Low carb diets area great in theory, but often not sustainable in the long term and can do metabolic damage. The reason low carb diets work in the short term is because by removing carbs, we avoid insulin spikes, the hormone that stores fat. Instead, low carb diets promote leptin, the hormone that simulates fat loss. This works for a while until the body adapts, causing us to “plateau.”
Carb cycling works by cycling through low (or no) carb days, moderate carb days, and high carb days. By giving your body a different ratio of fat, protein, and carbs everyday, it doesn’t have a chance to adapt, helping the body balance its hormones and avoid the plateau. And let’s be honest, adding in some carbs makes eating a lot more fun!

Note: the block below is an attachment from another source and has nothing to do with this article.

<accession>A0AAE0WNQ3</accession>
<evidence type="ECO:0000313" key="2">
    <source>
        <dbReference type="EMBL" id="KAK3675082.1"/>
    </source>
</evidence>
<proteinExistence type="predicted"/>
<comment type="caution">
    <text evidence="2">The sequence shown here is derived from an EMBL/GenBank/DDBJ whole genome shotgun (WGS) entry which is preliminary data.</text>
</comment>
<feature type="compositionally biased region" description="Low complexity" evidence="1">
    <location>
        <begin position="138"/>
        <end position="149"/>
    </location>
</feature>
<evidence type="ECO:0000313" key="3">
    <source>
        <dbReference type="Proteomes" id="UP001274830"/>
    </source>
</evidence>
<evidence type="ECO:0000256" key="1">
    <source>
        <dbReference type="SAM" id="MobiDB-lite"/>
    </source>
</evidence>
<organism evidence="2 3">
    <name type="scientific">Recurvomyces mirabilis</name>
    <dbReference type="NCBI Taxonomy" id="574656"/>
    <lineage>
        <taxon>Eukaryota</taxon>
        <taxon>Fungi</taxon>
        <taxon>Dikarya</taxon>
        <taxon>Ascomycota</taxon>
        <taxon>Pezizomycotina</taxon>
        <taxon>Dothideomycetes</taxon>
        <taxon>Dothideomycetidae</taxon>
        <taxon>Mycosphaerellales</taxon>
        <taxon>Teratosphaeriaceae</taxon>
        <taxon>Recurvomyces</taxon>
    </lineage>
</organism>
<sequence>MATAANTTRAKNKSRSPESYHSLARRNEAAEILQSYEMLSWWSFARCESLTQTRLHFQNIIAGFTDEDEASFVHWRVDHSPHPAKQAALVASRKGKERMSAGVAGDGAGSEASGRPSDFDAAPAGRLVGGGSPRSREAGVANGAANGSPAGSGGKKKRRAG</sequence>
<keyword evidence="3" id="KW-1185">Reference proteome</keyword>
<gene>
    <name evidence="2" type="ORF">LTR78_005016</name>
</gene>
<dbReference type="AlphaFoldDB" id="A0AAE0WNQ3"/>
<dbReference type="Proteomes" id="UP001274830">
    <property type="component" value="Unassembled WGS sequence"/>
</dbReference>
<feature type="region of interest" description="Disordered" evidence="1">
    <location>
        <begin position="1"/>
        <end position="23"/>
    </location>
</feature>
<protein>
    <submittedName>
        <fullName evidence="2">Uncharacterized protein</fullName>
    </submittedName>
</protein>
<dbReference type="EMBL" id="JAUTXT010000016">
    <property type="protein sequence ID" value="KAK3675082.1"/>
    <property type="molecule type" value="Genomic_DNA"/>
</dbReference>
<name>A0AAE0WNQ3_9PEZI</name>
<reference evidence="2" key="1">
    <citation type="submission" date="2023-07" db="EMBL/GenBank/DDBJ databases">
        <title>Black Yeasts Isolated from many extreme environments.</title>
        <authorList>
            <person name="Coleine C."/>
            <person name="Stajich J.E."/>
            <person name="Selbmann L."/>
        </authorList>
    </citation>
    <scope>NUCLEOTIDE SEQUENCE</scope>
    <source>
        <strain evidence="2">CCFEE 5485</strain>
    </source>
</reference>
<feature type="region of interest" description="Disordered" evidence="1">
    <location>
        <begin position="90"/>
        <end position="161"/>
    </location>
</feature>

CARB CYCLING RULES:
• Pair your high carb days with your most active days of the week.
• Do not plan two high carb days in a row.
• Carbs preferably come from healthier sources such as vegetables, fruit, and whole grains.
Everyone approaches carb carb cycling differently, depending on your level of physical activity and how your body responds to carbs. It’s all about finding the right ratio for your body. The simplest way to approach it is to keep your protein intake the same each day. Fat intake should also be about the same, increasing some on low carb days. Your high carb days may be only 50% more carbs than moderate carb days or it could be double or triple a moderate carb day. Maybe you prefer more low carb days to moderate carb days during a week. There isn’t one “right” way to carb cycling, so experiment and find out what works best for you!
TO GET STARTED, CALCULATE:
• Total weekly calories = target daily calorie intake x 7
• Daily protein intake (in grams)
Total weekly calories: 12,000 (average daily intake: ~1700 calories)
By Laurenne Hom